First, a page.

Cutting-edge stem cell and gene therapy centre in Stevenage gets £12 million funding boost

PUBLISHED: 18:08 31 August 2017 | UPDATED: 12:47 01 September 2017

The Gene and Cell Therapy Catapult is due to open in Autumn 2017. Picture: Daniel Buman

The Gene and Cell Therapy Catapult is due to open in Autumn 2017. Picture: Daniel Buman

daniel burman

A world-class research facility due to open in Stevenage has just received a £12 million boost.

The facility in Stevenage will be at the forefront of gene and cell therapy research. Picture: Daniel BumanThe facility in Stevenage will be at the forefront of gene and cell therapy research. Picture: Daniel Buman

The Cell and Gene Therapy Catapult is making its home at the Stevenage Bioscience Catalyst campus in Gunnels Wood Road, and is due to open in autumn 2017.

Now an extra £12 million in government funds will go towards fitting out the building’s second floor.

The centre had already attracted £55 million of funding in 2014 from the Department for Business, Innovation and Skills (now the Department for Business, Energy & Industrial Strategy).

The extra funds will double the centre’s capacity – and at full capacity it is predicted to bring £1.2 billion in revenue by 2020.

Chief executive officer Keith Thompson explained to the Comet that Stevenage was a good fit for the site, with the town’s closeness to airports as well as the presence of other scientific expertise all big positives.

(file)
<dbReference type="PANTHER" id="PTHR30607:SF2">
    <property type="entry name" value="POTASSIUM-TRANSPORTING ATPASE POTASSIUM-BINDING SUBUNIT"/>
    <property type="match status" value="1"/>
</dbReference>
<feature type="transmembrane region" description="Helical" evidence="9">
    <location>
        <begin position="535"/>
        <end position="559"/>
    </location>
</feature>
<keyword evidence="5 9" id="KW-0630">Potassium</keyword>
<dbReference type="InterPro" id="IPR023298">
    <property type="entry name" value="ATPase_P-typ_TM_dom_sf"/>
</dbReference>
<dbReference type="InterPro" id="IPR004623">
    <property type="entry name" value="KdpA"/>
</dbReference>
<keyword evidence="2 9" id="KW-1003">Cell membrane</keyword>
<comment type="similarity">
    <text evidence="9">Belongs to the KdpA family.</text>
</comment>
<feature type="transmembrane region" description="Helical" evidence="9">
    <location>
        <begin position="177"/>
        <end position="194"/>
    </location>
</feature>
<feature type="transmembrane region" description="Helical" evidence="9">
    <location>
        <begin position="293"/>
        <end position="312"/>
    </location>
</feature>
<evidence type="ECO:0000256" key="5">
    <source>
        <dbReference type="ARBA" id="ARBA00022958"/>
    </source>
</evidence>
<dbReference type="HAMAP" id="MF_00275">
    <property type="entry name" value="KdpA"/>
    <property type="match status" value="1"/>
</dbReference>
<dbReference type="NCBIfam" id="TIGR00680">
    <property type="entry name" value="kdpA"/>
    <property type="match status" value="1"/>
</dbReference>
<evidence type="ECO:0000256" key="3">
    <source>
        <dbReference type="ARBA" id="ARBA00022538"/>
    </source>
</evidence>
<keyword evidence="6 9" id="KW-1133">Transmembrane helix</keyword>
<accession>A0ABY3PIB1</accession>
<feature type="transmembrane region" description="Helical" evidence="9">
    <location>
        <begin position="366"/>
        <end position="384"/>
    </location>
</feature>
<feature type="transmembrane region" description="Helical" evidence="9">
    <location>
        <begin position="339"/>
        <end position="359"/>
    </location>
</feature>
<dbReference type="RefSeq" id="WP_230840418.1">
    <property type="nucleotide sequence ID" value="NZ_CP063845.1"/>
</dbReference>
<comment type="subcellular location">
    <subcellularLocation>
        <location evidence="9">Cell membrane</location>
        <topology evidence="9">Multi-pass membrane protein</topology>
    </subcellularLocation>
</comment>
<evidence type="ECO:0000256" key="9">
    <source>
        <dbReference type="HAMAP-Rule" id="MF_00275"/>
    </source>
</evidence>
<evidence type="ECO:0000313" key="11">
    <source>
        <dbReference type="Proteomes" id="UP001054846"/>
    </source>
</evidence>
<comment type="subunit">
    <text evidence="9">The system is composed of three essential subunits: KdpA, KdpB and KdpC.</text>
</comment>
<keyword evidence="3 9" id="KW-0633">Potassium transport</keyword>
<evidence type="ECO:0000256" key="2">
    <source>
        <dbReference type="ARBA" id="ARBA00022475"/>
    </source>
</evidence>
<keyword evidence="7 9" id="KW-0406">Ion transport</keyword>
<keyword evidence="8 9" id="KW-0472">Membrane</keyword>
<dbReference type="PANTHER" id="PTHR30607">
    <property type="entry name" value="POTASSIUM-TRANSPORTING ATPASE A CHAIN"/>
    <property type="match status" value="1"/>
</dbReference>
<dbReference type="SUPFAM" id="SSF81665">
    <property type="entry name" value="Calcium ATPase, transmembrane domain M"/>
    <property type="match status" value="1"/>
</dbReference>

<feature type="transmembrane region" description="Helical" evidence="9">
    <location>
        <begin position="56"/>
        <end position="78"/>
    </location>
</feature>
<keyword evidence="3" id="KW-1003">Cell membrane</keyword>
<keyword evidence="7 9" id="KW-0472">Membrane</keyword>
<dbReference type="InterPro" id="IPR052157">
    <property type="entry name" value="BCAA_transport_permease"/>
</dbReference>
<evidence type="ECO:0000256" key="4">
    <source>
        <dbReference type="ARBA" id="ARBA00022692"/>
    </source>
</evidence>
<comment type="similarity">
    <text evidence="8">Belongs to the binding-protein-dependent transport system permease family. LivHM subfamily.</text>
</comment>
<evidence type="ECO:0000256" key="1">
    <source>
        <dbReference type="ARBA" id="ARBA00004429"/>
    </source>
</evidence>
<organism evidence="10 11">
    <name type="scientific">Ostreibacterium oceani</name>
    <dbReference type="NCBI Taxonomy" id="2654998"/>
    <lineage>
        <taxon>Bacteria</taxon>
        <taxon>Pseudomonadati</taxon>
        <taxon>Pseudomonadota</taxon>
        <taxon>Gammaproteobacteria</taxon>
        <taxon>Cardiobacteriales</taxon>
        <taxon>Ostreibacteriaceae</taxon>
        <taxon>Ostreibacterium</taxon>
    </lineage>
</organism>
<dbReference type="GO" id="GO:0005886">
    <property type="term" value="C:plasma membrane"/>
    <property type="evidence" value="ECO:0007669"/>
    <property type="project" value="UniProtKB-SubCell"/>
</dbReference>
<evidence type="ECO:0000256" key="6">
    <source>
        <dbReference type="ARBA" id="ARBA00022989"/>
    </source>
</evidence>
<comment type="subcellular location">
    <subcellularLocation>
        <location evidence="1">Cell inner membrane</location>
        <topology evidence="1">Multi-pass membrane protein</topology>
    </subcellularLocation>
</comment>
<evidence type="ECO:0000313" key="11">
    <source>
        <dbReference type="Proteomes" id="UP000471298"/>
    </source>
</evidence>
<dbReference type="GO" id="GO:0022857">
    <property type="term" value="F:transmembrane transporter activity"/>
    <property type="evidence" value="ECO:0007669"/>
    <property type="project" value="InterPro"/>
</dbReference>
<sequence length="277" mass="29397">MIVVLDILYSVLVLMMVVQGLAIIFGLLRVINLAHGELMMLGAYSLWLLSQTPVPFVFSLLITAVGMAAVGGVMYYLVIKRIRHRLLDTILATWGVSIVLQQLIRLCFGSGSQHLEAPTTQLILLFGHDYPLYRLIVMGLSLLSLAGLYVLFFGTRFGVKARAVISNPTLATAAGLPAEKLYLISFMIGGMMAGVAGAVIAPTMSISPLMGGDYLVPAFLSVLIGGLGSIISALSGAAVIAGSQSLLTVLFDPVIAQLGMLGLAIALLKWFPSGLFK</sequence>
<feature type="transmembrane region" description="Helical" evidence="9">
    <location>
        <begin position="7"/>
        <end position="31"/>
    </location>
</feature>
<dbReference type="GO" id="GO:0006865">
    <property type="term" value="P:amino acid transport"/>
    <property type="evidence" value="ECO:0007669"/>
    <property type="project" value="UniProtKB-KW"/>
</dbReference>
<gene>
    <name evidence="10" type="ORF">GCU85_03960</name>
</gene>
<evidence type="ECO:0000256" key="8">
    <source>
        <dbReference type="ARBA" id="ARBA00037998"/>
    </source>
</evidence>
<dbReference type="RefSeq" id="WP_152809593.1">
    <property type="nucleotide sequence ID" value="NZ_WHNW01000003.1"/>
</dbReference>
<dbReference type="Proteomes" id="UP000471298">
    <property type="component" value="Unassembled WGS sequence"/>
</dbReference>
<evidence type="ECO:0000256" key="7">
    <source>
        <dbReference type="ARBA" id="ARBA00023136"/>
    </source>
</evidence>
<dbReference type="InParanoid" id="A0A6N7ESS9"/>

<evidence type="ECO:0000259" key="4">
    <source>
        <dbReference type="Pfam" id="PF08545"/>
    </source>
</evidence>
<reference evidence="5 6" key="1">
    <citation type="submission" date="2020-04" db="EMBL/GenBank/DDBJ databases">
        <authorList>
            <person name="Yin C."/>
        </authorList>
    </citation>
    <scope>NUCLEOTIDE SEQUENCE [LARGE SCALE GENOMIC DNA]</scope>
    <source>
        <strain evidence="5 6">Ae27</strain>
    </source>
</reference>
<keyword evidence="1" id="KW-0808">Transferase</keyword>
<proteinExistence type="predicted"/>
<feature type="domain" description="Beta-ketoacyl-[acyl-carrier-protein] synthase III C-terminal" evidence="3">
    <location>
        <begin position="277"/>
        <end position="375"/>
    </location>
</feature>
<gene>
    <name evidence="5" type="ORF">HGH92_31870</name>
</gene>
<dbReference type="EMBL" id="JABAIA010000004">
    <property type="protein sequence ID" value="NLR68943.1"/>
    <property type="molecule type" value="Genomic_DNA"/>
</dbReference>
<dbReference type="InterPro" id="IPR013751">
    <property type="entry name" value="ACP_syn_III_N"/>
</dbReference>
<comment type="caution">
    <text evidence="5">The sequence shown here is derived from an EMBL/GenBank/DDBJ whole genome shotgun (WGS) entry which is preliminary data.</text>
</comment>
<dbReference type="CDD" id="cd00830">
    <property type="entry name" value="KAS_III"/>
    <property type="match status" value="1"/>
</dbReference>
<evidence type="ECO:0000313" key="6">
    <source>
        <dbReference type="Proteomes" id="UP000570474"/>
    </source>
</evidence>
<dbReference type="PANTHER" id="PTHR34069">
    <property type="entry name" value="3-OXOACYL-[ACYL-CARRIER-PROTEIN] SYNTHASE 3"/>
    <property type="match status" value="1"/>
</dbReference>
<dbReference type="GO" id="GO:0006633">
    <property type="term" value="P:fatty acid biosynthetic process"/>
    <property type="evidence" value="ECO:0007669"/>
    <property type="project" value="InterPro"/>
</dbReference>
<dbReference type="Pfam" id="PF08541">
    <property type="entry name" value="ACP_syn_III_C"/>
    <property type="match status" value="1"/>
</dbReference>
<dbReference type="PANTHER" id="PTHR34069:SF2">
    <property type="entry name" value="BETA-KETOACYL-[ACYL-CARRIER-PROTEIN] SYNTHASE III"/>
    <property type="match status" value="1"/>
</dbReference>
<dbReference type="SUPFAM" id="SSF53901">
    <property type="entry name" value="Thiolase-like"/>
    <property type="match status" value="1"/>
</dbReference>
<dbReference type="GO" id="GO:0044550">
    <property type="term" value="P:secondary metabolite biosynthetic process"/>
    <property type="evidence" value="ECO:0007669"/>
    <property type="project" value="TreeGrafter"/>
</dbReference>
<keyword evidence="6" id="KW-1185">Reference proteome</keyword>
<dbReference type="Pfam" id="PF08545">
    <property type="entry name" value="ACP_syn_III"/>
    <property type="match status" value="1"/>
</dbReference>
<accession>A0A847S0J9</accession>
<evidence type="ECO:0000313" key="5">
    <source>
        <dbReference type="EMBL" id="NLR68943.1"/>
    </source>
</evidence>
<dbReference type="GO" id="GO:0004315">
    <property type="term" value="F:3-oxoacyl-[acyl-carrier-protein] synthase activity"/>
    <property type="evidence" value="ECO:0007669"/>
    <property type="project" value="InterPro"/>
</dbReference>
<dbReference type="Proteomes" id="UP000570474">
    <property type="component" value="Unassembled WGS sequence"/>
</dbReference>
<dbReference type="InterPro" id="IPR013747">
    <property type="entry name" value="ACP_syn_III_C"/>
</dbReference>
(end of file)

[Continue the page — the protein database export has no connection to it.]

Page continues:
“We went through a very rigorous search across the UK for our site,” said Mr Thompson.

“There’s a strong pedigree of pharmaceuticals around the area.”

The Cell & Gene Therapy Catapult has a mission to accelerate the UK’s cell therapy industry and to make Stevenage an industry world leader.

Stevenage’s workforce also stands to benefit, with the potential creation of around 180 support jobs.

Miranda Knaggs, the interim chief executive officer at the Stevenage Bioscience Catalyst said: “The £12m investment in the Cell and Gene Therapy Catapult Manufacturing Centre on the Stevenage campus is great news for the Catapult and SBC. It recognises the potential of the campus to be a world leader in the generation of cell and gene therapies for the treatment of serious diseases. We expect more companies to be located here as a result, with local economic benefit and job creation.”

Currently, one problem holding up cell research globally is the low availability of the large numbers of cells needed to perform large-scale clinical trials.

The 7,200-square-metre facility will allow UK businesses that are developing new cell therapy treatments to use its labs to manufacture cells for clinical trials at a large scale.

Cell and gene therapies are showing potential worldwide to combat numerous illnesses.

At the frontier of medical science, cell therapy is a technique which involves the injection of living cells into the human body in order to repair the direct causes of genetic diseases.

For example, the Cell & Gene Therapy Catapult played a large role in the creation of modified cells that are ‘trained’ to recognise a certain protein in leukaemia cells, and then attack and destroy the cancerous cells.

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